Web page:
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Discussion Starter · #1 ·
Hey all! I know I introduced myself and Gilbery my 4yr old Myotonic wether in another thread. However, I figured it would be easier to just keep all of his training progress in one thread. Its finally nice enough that we were able to do some training in the yard. We have no snow, the ground is a little wet, but overall, I think he did great!! How do I go about posting videos??
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Nice! I love seeing other folks train harness goats! It's a long lost art.

One thing I would suggest is using a whip instead of slapping with the reins. I find that slapping with reins is not very precise. The timing is off, and you can't control the "volume" of the cue. Most of the time it's too abrupt and not very subtle, and other times it's too understated to make an impression so your goat may get the idea that he can ignore this signal whenever he feels like it. Rein slapping can also cause you to lose control in situations where you need to tell the goat to walk on and turn at the same time (been there, done that!). Dressage whips work very well as driving whips for goats.

Best of luck to you! I look forward to seeing y'all's progress! Got any parade plans in your future?
 

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Discussion Starter · #7 ·
@Damfino, thanks for the tip. I do have a whip to use. But didnt have it at the time!! He seems to ignore the whip when I do use it. Parades would be fun and who knows, maybe. Its more of a hobby for me! Do you train goats for carting??
 

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@Damfino, thanks for the tip. I do have a whip to use. But didnt have it at the time!! He seems to ignore the whip when I do use it. Parades would be fun and who knows, maybe. Its more of a hobby for me! Do you train goats for carting??
I do train goats for carting! It's a hobby for me too (I don't think anyone could make a living at it!). If he ignores the whip, give him three sharp taps in quick succession so he can't continue to ignore you. After that he should be more sensitized to it and listen the first time you tap. Now that my goats are well trained to harness, I usually tap the hip strap of the harness. That very light touch combined with the tapping sound of the whip on the harness is enough to start them off. But if they need a stronger cue, it is immediately available.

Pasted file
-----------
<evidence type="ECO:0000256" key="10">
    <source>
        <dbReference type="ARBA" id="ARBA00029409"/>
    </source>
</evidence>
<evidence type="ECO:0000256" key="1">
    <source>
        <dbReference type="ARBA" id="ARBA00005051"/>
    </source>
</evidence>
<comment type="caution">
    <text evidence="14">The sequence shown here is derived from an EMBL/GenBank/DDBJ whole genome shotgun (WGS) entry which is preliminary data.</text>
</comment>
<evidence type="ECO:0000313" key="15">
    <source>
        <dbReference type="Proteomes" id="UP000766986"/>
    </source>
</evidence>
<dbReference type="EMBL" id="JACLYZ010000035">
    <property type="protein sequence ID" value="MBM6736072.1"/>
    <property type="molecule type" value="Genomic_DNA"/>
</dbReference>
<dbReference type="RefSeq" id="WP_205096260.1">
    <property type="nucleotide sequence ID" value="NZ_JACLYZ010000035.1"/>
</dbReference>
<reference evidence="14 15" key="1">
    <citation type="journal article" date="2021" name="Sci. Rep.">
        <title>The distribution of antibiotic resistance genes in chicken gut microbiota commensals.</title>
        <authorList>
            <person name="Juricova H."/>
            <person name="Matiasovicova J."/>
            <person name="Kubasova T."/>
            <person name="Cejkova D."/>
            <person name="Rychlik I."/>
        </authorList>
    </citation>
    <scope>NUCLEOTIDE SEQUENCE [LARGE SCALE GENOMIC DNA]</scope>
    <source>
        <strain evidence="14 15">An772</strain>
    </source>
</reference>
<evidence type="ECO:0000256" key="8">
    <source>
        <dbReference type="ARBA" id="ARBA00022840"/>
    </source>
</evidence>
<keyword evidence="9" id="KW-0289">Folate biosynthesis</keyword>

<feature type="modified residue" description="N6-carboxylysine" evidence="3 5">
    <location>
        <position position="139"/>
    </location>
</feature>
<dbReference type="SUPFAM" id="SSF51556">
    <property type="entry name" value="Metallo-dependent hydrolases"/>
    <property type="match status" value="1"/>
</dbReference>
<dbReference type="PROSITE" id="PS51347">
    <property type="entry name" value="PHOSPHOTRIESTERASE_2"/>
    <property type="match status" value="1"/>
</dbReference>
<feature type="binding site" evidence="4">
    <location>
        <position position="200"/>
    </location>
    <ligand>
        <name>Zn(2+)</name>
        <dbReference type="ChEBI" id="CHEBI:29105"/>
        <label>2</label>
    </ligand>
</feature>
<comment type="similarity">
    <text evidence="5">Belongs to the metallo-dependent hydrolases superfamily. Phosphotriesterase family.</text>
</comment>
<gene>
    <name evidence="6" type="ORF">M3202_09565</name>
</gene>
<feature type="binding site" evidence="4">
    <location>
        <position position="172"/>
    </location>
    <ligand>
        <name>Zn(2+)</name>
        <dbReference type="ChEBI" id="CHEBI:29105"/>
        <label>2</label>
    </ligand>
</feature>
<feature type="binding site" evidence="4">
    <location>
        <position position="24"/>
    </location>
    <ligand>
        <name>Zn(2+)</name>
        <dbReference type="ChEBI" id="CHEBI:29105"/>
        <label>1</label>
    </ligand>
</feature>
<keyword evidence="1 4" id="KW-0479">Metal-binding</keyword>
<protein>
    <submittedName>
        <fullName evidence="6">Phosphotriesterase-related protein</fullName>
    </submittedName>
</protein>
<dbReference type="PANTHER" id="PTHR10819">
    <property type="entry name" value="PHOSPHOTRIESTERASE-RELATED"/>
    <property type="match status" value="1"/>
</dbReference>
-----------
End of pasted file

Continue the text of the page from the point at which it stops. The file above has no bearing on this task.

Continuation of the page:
I've written a few articles about harnessing, hitching, and training goats to drive in single and double hitches. If you're interested you can read them on my website here:
https://www.goatorama.com/articles/

I also have videos of my goats in harness here:
https://vimeo.com/user1925583
 

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We bought our first single cart from Hoegger's Goat Supply back in 2003. I bought another one about 4-5 years ago that someone posted to the classifieds of our packgoat forms that was of similar vintage to our old one. They were built specifically for goats with adjustable shafts for short or tall goats (and they're still a little short for our goats on the tallest setting!). Sadly, these carts have been discontinued for some time. For goats the size of mine, miniature horse carts are exactly the right size.

For your goat, however, you'd probably need a smaller/shorter cart like these made for large dogs: https://k9carting.com/
 

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If your mini horse cart's shafts are level when you hitch him up, then it fits him! On the other hand, if the shafts point downhill then it's too tall and he'll need something shorter. You can get away with a too-short cart, but not a too-tall one as it will put too much weight on the saddle of your harness.

Use the whip in whichever way gets his attention. If he responds to a tap on the hip strap, do that. If he ignores it, tap him on the rump. If he ignores that, give him three quick, sharp smacks on the rump and make him know you mean business. He may jump and act nervous at first, but praise him excessively the second he walks off. Be ready so you don't accidentally pop the reins if he moves suddenly. He'll quickly realize that it's best to move off right away when he feels that gentle tap combined with your vocal command to "walk on."

It looks like Gilbert is making excellent progress (ground driving is hard--goats often like to turn and face you instead of walking ahead!). And it looks like his harness fits well and he has a good, workmanlike attitude. He should make a nice driving goat.
 

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I wondered how Fainters would do at carting or as pack goats. Have you had any issues with him locking up in harness?
 
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